With Prime Minister Mia Mottley hinting back in June that a revamp of the common entrance exams may be on the cards, a well-know educator has joined the growing list of persons demanding the removal of the longstanding exam.
This morning vice-president of the Barbados Secondary Teachers’ Union (BSTU) Leslie Lett queried whether the Ministry of Education had finally formulated an official position on this hot button education issue, as more students continue to languish under what he described as an “educational apartheid” system.
“We have to realize what this is. Whether we like it or not, it is producing an educational apartheid. This 11-plus exam is anything but equitable. We know this because we heard the police say recently that there were seven schools which provide the population of Dodds prison. People ask why did they come from these schools, instead of asking why they went there in the first place,” said Lett, who was addressing his query to acting Minister of Education Lucille Moe, during the BSTU’s panel discussion to mark Teacher’s Professional Development Day, held at Solidarity House this morning.
He argued that even from a purely financial perspective, it was unrealistic for the nation’s students to deliver greater returns on the significant monies invested in the education system, when the very system created an inequitable tier system.
“We might be spending all of this money on education but yet we have within the system, things that are undermining the efficacy of what we are spending. So we are actually shooting ourselves in the foot and I am speaking about the Common Entrance exam… Why do we have this iniquitous thing when there are enough secondary school places in Barbados? It has no pedagogical benefit or basis, it is simply a placement exam,” said Lett, whose comment was immediately followed by an eruption of applause from his counterparts in the auditorium.
He lamented that for too long this system has tampered with the psyche of students, labelling a large majority of young people as underachievers and he therefore urged the Ministry to put some pep in its step when it comes to taking a decision on the issue.
“We want to create a society where our young people have the aspiration to be productive members of society, yet we are putting them, from an early age, into a swimming pool filled with gravel and expecting them to swim. From a young age these children realise that there is a certain hierarchy within the secondary school system. For some their uniform is a badge of honour while for others, theirs is a badge of shame and dishonour. If at 11 years-old we are putting this in their mind, then what do we expect them to grow up to be,” he said, noting that his criticism of the exam was not so much about the test applied on the day but rather the culture which it spawned later down the road.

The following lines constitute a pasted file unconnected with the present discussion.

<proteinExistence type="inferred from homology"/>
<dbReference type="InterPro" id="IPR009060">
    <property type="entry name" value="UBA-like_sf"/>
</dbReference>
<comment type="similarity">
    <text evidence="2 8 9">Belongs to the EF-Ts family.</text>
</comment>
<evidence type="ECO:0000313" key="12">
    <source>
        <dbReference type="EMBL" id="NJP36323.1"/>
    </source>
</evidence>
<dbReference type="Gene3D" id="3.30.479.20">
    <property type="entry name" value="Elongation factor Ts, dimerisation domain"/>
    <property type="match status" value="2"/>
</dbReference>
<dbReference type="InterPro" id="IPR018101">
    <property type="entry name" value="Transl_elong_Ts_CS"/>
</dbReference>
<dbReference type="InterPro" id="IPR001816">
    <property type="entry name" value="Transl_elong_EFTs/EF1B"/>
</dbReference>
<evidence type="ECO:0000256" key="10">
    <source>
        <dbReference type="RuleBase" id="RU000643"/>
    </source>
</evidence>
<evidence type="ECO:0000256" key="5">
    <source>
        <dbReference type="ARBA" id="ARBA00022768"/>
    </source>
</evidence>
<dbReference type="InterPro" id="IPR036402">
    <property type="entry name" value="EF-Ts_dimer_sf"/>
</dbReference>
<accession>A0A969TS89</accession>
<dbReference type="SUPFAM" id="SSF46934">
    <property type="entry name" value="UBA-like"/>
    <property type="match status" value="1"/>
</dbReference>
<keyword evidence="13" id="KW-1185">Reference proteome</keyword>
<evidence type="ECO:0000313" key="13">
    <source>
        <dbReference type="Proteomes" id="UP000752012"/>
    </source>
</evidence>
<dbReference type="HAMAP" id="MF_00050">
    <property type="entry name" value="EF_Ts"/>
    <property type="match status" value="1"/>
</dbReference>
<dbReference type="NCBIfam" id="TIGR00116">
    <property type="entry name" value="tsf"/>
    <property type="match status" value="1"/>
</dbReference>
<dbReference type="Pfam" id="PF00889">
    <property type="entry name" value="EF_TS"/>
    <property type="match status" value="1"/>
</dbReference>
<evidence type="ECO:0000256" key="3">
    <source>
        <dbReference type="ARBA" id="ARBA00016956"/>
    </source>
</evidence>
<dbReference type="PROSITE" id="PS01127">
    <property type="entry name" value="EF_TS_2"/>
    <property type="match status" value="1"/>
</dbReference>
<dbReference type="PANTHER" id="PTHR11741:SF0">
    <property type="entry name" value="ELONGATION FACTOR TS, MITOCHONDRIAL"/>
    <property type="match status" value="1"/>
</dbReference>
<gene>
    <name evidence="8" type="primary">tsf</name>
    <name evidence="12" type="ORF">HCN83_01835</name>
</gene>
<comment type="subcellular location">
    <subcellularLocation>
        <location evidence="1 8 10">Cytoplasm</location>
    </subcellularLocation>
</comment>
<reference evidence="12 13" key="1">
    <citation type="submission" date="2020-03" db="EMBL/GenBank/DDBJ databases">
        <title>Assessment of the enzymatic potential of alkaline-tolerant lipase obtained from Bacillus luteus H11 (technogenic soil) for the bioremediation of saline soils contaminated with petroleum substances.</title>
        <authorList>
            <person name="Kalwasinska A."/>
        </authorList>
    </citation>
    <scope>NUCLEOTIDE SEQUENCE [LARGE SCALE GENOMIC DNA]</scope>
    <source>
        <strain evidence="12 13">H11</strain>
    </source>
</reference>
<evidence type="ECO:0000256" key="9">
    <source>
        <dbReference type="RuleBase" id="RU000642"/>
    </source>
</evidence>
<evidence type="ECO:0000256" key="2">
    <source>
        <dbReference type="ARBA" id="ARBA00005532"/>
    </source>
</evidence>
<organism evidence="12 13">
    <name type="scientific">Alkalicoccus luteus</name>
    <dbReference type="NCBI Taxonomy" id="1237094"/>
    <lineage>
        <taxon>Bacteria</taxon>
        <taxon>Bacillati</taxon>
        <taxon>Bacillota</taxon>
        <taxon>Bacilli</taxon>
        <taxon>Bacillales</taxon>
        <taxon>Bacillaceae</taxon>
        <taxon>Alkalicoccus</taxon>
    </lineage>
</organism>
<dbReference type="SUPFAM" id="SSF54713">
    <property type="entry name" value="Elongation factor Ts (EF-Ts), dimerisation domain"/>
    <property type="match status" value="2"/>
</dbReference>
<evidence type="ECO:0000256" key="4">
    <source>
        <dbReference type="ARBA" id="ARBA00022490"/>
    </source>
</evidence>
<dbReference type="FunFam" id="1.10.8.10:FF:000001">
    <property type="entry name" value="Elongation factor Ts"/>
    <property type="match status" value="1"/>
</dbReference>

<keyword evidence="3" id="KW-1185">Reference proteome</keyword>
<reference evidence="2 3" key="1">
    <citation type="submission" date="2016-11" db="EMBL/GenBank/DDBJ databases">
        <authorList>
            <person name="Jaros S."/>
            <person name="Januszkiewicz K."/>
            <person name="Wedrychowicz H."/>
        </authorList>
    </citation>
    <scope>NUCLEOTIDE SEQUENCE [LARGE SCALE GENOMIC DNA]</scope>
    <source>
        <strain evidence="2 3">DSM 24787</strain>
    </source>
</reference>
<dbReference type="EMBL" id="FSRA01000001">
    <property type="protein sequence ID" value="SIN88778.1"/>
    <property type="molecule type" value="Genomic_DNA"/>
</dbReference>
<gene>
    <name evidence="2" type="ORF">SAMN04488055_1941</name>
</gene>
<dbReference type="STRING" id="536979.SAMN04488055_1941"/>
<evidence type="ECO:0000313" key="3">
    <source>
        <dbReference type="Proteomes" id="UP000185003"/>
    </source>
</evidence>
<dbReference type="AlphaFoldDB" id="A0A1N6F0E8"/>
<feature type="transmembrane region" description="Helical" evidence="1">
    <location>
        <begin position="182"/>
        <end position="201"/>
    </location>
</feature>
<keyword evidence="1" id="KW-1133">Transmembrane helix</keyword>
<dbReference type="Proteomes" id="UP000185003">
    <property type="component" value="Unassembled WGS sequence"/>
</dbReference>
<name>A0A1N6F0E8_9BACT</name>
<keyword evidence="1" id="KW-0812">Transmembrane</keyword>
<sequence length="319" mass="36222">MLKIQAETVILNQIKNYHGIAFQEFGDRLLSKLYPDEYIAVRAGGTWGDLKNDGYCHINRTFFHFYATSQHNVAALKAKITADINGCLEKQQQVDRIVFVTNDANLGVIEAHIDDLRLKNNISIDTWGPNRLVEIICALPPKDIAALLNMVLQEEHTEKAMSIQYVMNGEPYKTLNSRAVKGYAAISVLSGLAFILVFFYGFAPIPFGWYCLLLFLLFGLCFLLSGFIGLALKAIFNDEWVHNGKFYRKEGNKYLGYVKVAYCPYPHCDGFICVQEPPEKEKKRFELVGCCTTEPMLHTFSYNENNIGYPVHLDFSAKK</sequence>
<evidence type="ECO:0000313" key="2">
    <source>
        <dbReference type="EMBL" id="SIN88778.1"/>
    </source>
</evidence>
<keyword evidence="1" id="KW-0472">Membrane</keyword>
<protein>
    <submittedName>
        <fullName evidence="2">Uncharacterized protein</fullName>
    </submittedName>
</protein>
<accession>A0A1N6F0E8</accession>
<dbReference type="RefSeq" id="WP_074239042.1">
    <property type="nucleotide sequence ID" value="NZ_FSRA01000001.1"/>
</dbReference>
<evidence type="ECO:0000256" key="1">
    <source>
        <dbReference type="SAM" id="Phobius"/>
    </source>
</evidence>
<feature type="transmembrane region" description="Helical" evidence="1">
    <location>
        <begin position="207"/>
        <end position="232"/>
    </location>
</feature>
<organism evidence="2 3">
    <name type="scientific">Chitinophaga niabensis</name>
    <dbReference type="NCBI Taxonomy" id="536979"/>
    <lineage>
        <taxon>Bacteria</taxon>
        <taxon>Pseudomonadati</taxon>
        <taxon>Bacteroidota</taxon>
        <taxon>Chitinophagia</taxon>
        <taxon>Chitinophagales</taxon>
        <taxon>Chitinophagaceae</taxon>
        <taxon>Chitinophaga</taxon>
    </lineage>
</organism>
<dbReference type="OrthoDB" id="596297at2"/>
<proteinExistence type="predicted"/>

In response, Moe explained that while she would prefer the substantive Minister [Santia Bradshaw] to address this issue, she was aware that the Ministry was actively working on policies in relation of the exam.
During the Barbados Labour Party’s (BLP) public meeting back in June, Mottley announced that Bradshaw’s mandate upon returning from receiving treatment in Miami, would be to abolish the “iniquity of the 11-plus exam”.
“All of us know you cannot discard people at 11 and 12 years old like if they are going on the dump heap of life and everybody is telling them that they haven’t passed. We have reached the point where we need to reject an approach to education that was settled by the British in the 1940s,” said Mottley to a crowd of supporters at Carlisle Car Park in Bridgetown.
“Santia will start the conversation over the next six months about the abolition and replacement of the Common Entrance exam, the creation of middle schools and giving people the chance to decide what school they want to go to at 13 or 14, instead of ten and 11. At the end of the second form, they can decide if they want to do a science, or technical or humanities or sports or history and geography or commerce or IT,” the PM explained then.
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